At first glance of the Big6 website and overview materials, the process suggests that it is mostly an individual undertaking by the student who receives feedback from the instructor. This isn’t true, but cooperative learning is an integral component to inquiry. We can then look at the tenants of the Community of Inquiry (COI) framework and fold that into the Big 6 process. Also referred to as the Practical Inquiry process, there are 3 overlapping presences that support inquiry and critical thinking especially in remote/distance learning. The authors of COI define it as “a group of individuals who collaboratively engage in purposeful critical discourse and reflection to construct personal meaning and confirm mutual understanding” (Bektashi, 2018). In addition, COI describes how learning occurs at the intersection of social, cognitive and teaching presence (Bektashi, 2018). I would recommend K-12 teachers consider the characteristics of these presences and how they fit into a more appropriate age-level, and student friendly, framework.

  1. Teacher Presence – design inquiry opportunities and organize classroom learning communities, facilitate discourse, and direct instruction.
  2. Social Presence – the ability for students identify with the community, communicate purposefully, and develop interpersonal relationships 
  3. Cognitive Presence – the way in which students construct and confirm meaning through activities, reflection, and discourse.

The social presence is the collective learning space that is indispensable to include in the inquiry process. A learner’s construction of knowledge and support is thoroughly elevated when an individual is able to comfortably engage in social and communal collaboration. Fostering successful social presences builds classroom community, provides beneficial peer-peer technology support (a time consuming and difficult challenge for teaching online), presents healthy discourse and multiple perspectives, and better supports critical thinking and cognitive development. This is especially helpful in the remote learning environment to support the social and emotional well-being of students who often feel isolated and depressed (Curtis, 2020). What might the social presences explicitly look like in the Big6? At each stage students would be moving “iteratively between private and shared words… between critical reflection and discourse” (Garrison et al., 2004).  In other words, one should plan to allow for a opportunity in small professional learning communities (PLCs) with peers to: set goals, share, discuss, provide feedback, and connect their learning. 

Conclusion

Much of my attention as a digital learning specialist is concentrated on coaching work with teachers to address instructional challenges. I support teachers in implementing strategies to address instructional challenges, but every classroom is different, and my role is then to help teachers adapt those strategies that fit their environment while choosing the right digital tools that are supported. Teachers can then create their own inquiry model to fit their classroom context and still preserve the necessary components of the Big6, Super3, and/or COI framework. A great example of this is the Quest model, created by Dr. David Wicks, that is better aligned to the Seattle Pacific University’s Digital Education Leadership program (Wicks, 2018).  While an inquiry model is helpful to teach the process and skills of ISTE Knowledge Constructor, equally important is fostering a social presence in your model. Furthermore, educators should continuously assess and teach the necessary research skills to help students be successful at each stage of the inquiry process. These lessons should be folded into the timeline allotted for your inquiry assignment. Jennifer Gonzalez, Digital Educator and author of the Cult of Pedagogy, offers an example of this as a curation lesson (Gonzalez, 2017). Finally, in order for students to grow in their research skills, the inquiry framework must be a continuous routine in your classroom year round. Practice can then transform to permanence.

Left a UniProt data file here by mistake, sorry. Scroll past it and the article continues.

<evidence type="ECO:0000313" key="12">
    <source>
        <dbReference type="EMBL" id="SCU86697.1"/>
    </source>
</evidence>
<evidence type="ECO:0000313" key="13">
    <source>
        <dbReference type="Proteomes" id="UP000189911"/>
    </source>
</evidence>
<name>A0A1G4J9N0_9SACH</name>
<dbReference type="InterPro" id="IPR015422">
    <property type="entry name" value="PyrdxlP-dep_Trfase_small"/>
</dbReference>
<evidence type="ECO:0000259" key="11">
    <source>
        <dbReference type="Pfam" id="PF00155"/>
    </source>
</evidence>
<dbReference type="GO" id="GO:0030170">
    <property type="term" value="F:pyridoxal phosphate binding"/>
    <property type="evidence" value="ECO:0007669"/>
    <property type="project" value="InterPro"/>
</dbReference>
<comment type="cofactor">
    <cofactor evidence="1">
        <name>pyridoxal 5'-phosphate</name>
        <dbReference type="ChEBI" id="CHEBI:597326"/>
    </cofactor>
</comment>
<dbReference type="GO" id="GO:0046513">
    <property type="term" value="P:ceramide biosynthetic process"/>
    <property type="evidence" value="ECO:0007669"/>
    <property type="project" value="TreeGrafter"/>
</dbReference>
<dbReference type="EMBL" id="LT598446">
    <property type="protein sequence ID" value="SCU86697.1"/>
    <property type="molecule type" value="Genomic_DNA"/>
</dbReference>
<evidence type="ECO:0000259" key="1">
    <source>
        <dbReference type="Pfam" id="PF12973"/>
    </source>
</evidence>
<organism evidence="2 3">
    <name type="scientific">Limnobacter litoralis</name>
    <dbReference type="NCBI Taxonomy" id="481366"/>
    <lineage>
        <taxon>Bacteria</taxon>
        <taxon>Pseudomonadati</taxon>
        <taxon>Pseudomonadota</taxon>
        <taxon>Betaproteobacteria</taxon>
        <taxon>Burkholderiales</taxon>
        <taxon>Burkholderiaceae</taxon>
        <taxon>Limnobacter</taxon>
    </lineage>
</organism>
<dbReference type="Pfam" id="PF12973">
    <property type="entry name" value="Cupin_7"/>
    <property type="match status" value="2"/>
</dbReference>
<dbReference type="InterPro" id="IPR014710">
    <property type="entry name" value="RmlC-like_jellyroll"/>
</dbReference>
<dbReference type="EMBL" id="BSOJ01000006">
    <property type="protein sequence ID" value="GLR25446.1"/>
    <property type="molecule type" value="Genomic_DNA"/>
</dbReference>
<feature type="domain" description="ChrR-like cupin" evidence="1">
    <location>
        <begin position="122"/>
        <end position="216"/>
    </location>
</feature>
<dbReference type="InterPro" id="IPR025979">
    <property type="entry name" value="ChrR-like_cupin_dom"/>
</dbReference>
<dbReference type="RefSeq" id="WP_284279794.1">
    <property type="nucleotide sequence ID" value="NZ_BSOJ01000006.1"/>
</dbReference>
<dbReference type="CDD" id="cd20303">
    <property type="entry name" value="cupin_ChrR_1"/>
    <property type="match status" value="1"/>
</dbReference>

References

Bektashi, L. (2018, July 9). Community of Inquiry Framework in Online Learning: Use of Technology. Go to the cover page of Technology and the Curriculum: Summer 2018. https://techandcurriculum.pressbooks.com/chapter/coi-and-online-learning/.  

Curtis, C. (2020, October 13). Isolated Students May Struggle to Stay Mentally Healthy. Edutopia. https://www.edutopia.org/article/isolated-students-may-struggle-stay-mentally-healthy.  

Eisenberg, M., Johnson, D., & Berkowitz, B. (2017). Information, Communications, and Technology (ICT) Skills Curriculum Based on the Big6 Skills Approach to Information Problem-Solving. Library Media Connection, 24–27. https://static1.squarespace.com/static/59a303936a49631dd51f9a7d/t/5b92e343b8a045c01cc38a21/1536353091802/LMC_Big6-ICT_Curriculum_LMC_MayJune2010.pdf.  

Garrison, R., Anderson, T., & Archer, W. (2004, May 4). Critical Thinking, Cognitive Presence, and Computer Conferencing in Distance Education. http://cde.athabascau.ca/coi_site/documents/Garrison_Anderson_Archer_CogPres_Final.pdf.  

Gonzalez, J. (2020, June 13). To Boost Higher-Order Thinking, Try Curation. Cult of Pedagogy. https://www.cultofpedagogy.com/curation/. 

Information literacy. (2017, August 7). Common Sense. https://www.commonsense.org/education/digital-citizenship/information-literacy.  

Purcell, K., Rainie, L., Buchanan, J., Friedrich, L., Jacklin, A., Chen, C., & Zickuhr, K. (2020, May 30). How Teens Do Research in the Digital World. Pew Research Center: Internet, Science & Tech. https://www.pewresearch.org/internet/2012/11/01/how-teens-do-research-in-the-digital-world/.  

What is the QFT? Right Question Institute. (2020, June 26). https://rightquestion.org/what-is-the-qft/.  

Wicks, D. (2018, May 21). The QUEST model for inquiry-based learning. David Wicks: Digital Education. https://davidwicks.org/iste-2-design-and-develop-digital-age-learning-experiences-and-assessments/quest-model-for-inquiry-based-learning/